Since then, I have always advised my customers to keep poly containers inside – or at least out of direct sunlight – as the sun deteriorates the plastic and causes it to become brittle.

To make sure your hazardous waste is being stored safely and according to regulation, or for other environmental service needs, please contact your local ACTenviro branch.

– Mike Przewoznik, Account Manager

Most Common Environmental Health Violations Issued to Biotech/R&D Facilities in CA

ticketManaging your company’s environmental programs involves complying with regulations from multiple agencies. One such agency, the California Department of Environmental Health, typically conducts annual inspections of a company’s hazardous waste program. These inspections can be stressful, as most inspectors will arrive onsite with no warning. Maintaining compliance with all the regulations enforced by DEH can be quite the task. To make it a little easier on you, here is a list of the most common areas of non-compliance to keep in mind:

1) All hazardous waste containers must be properly labeled, complete with an accumulation start date.

2) Hazardous waste containers must be fully closed at all times, except when adding or removing waste.

3) All waste containers must be disposed of within the allowable accumulation times (180 days for Small Quantity Generators and 90 days for Large Quantity Generators).

4) Accumulation in satellite containers cannot exceed one year.

5) HMBP must be kept up to date.

6) Copies of all hazardous waste manifests must have been mailed to the DTSC.

7) TSDF-signed copies of manifests must have been received for all hazardous waste shipments. These must be kept available for inspection for a minimum of three (3)
years.

8) All medical waste containers must be properly labeled, including generator’s name, address and phone number (applies to San Diego County).

9) Medical waste tracking documents for the past three (3) years are available for inspection.

10) All red biohazard bags must be kept in rigid, leak-resistant containers that are kept clean.

The County of San Diego has provided a self-audit checklist to assist with conducting weekly inspections. This checklist also provides more details on labeling and storage requirements:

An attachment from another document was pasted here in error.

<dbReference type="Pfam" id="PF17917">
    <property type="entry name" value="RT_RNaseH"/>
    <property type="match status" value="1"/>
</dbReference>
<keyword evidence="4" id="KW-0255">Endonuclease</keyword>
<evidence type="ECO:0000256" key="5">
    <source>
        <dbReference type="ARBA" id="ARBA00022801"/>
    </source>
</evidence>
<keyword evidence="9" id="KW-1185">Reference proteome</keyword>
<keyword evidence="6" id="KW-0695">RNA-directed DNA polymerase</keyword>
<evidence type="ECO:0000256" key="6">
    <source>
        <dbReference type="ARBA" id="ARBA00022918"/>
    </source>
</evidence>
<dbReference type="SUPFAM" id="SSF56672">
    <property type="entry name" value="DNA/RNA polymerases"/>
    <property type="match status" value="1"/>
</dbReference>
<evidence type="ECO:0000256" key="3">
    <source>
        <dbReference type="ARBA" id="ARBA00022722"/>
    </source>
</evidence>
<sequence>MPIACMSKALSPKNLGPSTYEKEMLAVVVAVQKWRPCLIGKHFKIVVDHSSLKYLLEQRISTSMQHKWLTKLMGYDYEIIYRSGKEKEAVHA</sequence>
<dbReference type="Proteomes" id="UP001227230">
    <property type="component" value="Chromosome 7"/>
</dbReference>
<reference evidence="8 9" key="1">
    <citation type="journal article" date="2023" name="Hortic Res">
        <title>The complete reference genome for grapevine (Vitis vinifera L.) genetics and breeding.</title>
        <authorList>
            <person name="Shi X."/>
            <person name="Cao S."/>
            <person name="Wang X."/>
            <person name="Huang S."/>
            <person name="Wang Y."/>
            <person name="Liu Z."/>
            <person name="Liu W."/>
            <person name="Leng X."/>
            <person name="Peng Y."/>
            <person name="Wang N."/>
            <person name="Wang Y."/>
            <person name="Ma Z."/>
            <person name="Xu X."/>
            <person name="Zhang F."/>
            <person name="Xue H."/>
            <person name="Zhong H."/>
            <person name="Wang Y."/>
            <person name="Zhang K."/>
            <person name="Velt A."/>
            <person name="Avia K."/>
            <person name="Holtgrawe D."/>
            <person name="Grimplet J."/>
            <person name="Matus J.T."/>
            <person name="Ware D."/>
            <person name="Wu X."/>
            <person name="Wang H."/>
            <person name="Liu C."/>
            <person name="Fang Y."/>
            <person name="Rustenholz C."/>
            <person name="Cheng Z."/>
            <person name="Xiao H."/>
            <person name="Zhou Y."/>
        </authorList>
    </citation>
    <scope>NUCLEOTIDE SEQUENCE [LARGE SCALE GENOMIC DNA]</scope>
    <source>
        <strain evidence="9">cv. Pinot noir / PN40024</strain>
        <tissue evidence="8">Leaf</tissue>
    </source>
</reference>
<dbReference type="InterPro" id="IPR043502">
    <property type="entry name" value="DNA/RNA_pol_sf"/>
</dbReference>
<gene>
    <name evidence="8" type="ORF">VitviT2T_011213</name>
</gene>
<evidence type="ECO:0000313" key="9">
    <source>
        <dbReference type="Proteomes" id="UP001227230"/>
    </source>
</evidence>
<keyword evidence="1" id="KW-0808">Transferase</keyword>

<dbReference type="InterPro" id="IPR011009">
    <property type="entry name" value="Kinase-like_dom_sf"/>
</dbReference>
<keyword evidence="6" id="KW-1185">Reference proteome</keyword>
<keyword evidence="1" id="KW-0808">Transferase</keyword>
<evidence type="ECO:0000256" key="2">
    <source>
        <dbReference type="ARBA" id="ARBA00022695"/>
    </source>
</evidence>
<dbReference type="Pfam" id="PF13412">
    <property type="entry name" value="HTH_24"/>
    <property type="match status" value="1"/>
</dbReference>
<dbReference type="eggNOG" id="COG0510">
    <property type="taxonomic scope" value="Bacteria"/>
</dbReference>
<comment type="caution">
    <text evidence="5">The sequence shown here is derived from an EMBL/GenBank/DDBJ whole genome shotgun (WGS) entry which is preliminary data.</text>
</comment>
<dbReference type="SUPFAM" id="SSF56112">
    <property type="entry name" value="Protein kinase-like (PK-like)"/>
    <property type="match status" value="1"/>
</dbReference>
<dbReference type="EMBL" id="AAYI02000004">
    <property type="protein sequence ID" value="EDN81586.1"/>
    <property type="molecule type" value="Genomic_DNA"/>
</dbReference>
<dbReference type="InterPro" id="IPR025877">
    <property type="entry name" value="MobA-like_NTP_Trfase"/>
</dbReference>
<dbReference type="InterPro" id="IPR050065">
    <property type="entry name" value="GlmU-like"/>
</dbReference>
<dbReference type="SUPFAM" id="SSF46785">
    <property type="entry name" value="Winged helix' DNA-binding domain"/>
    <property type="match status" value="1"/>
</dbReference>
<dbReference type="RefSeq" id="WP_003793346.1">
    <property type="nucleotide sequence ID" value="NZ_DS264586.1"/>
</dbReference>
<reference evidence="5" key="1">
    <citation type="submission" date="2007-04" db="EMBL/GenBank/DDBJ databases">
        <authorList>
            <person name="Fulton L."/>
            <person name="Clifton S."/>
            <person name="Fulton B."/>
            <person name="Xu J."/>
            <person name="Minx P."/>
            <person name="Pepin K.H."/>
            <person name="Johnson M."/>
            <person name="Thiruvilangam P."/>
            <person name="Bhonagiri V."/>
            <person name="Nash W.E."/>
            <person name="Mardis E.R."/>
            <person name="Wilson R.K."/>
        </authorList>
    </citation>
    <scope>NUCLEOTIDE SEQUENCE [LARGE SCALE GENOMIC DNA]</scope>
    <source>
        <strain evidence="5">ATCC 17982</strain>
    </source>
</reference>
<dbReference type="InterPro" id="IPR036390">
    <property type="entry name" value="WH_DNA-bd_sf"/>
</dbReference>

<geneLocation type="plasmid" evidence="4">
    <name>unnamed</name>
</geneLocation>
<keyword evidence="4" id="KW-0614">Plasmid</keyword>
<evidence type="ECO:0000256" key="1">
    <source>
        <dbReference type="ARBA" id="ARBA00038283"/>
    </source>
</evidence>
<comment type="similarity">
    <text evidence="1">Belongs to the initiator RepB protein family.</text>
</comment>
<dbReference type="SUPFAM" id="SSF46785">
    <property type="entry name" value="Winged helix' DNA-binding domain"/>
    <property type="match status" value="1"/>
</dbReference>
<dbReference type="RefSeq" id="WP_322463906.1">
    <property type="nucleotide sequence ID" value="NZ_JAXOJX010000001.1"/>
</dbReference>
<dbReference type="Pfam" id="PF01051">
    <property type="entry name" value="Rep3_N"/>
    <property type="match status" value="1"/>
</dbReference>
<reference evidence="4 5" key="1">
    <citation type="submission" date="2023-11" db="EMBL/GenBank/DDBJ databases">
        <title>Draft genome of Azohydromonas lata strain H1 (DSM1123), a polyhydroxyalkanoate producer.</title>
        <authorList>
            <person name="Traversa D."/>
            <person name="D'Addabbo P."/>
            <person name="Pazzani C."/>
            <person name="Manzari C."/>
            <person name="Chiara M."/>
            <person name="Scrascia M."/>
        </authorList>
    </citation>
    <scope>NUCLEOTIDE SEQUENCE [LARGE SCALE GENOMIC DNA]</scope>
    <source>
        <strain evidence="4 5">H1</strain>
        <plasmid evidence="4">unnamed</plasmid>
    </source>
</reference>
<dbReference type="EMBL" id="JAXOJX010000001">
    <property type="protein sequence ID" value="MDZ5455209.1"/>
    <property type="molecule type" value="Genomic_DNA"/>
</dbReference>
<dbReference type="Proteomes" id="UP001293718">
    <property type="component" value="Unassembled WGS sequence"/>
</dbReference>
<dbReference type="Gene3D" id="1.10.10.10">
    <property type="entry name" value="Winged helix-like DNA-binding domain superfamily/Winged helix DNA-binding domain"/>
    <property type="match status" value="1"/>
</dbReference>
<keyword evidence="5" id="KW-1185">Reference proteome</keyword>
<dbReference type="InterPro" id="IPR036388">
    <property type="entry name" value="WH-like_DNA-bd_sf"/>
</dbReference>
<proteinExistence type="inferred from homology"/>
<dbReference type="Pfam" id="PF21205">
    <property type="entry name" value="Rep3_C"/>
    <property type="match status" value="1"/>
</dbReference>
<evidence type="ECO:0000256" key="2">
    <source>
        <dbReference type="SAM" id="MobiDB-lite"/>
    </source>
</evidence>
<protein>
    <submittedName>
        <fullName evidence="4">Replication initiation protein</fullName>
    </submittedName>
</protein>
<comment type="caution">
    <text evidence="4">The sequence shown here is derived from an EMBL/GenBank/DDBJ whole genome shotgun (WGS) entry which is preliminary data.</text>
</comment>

http://www.sandiegocounty.gov/content/dam/sdc/deh/hmd/pdf/hm-9635%20(05- 07).pdf

Should you need additional assistance with compliance, ACTenviro has an experienced EHS team at your disposal. You may visit our website for more details:
https://www.actenviro.com/environmental-management/#.

We look forward to serving you!

– Vanessa Clark, Account Manager

An Ounce of Prevention Is Worth a Pound of Cure

An Ounce of Prevention Is Worth a Pound of Cure

While attending a Risk Management Conference last month, I had an “Aha!” moment upon learning about ART®. ART stands for Active Release Techniques. ART has been around for quite some time, but around a decade ago, ART began delivering on-site care to corporations that had significant expenses in the area of MSDs, high recordable injury rates, or that simply wanted to prevent conditions from developing as their populations age.

Soft tissue injuries comprised 69% of the total recordable injuries for ACTenviro in 2016. By implementing a preventive maintenance program for our employees, I can help to reduce our recordable injury rate significantly through eliminating many, if not all, soft tissue injuries. Prevention is a significant part of my job and prevention is a large part of the ART program, so for me this was a match made in heaven!

Besides being a physically challenging job, ACT has an aging workforce, our employees have activities outside of work, many of us have poor posture and many other factors take a physical toll our bodies. So why not invest in some preventive maintenance on the human body? In California, we do it every 90 days for our commercial vehicles, why not for the people that work just as hard? Our employees are the most valuable asset we have, yet traditionally they may only receive an annual fitness for duty physical or are only cared for in the event they are injured significantly enough to warrant medical intervention. With ART, we can maintain the muscular wellness of our workforce and prevent musculoskeletal disorders from occurring. It’s time to be proactive instead of reactive!